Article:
- Plan and saving ahead. Build up savings to cover your monthly expenses during the sabbatical. Consider a high-yield savings account or laddered CDs that mature at various stages during your time away from work. Have an emergency that can cover unexpected expenses or monthly bills if your calculations are off.
- Work part-time or freelance. Many people work part-time or freelance to earn extra money during their sabbatical. Just because you left one workplace, that doesn’t mean that you can’t work a few hours somewhere else during your time off.
- Explore grants and fellowships. Depending on why you’re taking a leave of absence, you may qualify for a grant or fellowship. This money is not a loan and does not have to be repaid.
- Establish passive income streams. Having income sources that don’t require much effort is an excellent option for covering expenses while taking a sabbatical from work. Rental properties, dividend stocks, and selling digital products allows you to scale up an income without a traditional 40-hour work week.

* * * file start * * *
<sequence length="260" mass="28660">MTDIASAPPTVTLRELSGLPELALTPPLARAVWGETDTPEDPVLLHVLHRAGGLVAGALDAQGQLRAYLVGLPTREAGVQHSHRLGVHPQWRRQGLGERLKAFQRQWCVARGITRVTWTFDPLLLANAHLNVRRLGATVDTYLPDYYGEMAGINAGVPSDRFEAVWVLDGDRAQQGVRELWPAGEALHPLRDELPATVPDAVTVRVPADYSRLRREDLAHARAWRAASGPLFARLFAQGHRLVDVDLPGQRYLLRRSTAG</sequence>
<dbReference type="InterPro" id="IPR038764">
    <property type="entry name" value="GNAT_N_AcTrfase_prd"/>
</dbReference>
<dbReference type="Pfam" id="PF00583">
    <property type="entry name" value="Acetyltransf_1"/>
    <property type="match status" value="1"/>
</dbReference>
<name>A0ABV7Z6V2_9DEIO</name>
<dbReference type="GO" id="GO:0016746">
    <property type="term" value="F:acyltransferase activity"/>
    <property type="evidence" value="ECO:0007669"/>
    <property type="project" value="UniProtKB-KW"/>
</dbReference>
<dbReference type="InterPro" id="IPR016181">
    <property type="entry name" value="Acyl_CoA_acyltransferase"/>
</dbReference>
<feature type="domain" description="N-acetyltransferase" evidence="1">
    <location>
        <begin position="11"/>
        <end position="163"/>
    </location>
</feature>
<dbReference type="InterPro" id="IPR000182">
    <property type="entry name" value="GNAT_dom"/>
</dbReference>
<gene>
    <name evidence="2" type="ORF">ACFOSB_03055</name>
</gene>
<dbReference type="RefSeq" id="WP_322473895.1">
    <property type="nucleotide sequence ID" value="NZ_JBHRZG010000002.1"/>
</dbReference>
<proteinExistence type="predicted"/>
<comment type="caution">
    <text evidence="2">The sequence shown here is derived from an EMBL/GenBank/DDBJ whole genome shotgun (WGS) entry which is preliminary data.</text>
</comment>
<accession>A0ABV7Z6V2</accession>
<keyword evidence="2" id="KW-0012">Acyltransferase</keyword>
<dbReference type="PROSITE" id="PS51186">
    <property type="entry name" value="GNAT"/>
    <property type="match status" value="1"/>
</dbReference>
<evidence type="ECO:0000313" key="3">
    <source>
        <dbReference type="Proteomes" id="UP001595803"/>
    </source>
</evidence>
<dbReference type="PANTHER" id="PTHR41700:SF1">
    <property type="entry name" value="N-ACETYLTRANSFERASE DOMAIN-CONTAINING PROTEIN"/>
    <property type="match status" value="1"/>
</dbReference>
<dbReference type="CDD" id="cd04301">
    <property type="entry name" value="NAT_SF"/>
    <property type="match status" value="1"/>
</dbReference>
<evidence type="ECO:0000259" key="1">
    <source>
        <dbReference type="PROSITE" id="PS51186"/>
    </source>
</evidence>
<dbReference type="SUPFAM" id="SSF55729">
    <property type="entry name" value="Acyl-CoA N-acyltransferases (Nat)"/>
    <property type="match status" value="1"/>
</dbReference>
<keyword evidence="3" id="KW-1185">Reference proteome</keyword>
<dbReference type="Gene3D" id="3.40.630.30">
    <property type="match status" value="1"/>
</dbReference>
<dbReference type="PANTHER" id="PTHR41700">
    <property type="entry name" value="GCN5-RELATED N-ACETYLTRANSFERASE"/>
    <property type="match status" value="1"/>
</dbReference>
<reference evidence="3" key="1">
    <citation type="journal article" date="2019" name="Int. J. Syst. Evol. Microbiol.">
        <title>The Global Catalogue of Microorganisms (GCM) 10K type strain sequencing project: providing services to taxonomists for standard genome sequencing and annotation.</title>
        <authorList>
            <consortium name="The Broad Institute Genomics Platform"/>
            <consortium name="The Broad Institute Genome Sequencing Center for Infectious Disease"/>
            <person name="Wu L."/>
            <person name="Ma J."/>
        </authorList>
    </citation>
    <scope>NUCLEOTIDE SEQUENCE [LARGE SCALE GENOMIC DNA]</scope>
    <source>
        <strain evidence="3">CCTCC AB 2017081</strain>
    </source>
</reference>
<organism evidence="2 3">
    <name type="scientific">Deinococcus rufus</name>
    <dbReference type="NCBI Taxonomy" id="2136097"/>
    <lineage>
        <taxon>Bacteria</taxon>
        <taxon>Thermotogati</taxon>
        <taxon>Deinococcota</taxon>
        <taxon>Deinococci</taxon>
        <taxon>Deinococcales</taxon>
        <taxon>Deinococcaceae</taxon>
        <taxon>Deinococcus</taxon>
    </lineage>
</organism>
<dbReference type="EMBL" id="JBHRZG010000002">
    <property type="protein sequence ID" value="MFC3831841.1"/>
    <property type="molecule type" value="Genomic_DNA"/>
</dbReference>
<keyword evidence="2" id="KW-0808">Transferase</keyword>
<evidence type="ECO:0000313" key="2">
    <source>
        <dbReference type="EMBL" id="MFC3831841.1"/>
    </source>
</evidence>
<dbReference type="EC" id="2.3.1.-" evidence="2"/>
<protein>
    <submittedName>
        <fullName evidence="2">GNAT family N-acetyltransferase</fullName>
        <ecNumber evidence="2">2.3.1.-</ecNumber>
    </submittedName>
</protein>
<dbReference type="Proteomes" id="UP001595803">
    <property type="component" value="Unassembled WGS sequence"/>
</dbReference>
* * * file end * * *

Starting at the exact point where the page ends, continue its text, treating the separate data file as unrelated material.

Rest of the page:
- Leverage home equity. If your home’s value is more than your mortgage, you may be able to tap your home’s equity to fund your sabbatical. Getting a cash-out refinance, home equity loan, or HELOC often requires regular income and ongoing payments. Consider a Home Equity Investment, which doesn’t require monthly payments, proof of income, or perfect credit.
If vacations aren’t providing enough time off from work to recharge your batteries, pursue your passions, or take care of your family, consider taking a sabbatical. A sabbatical is an extended leave from work which may be paid or unpaid. Talking with an expert about financial planning can help you understand your current money situation and how taking a sabbatical affects your finances today and in the future. In some cases, you may need to tap into savings or your home’s equity to afford the sabbatical. Using a Home Equity Investment can provide the money you need without monthly payments or proof of income.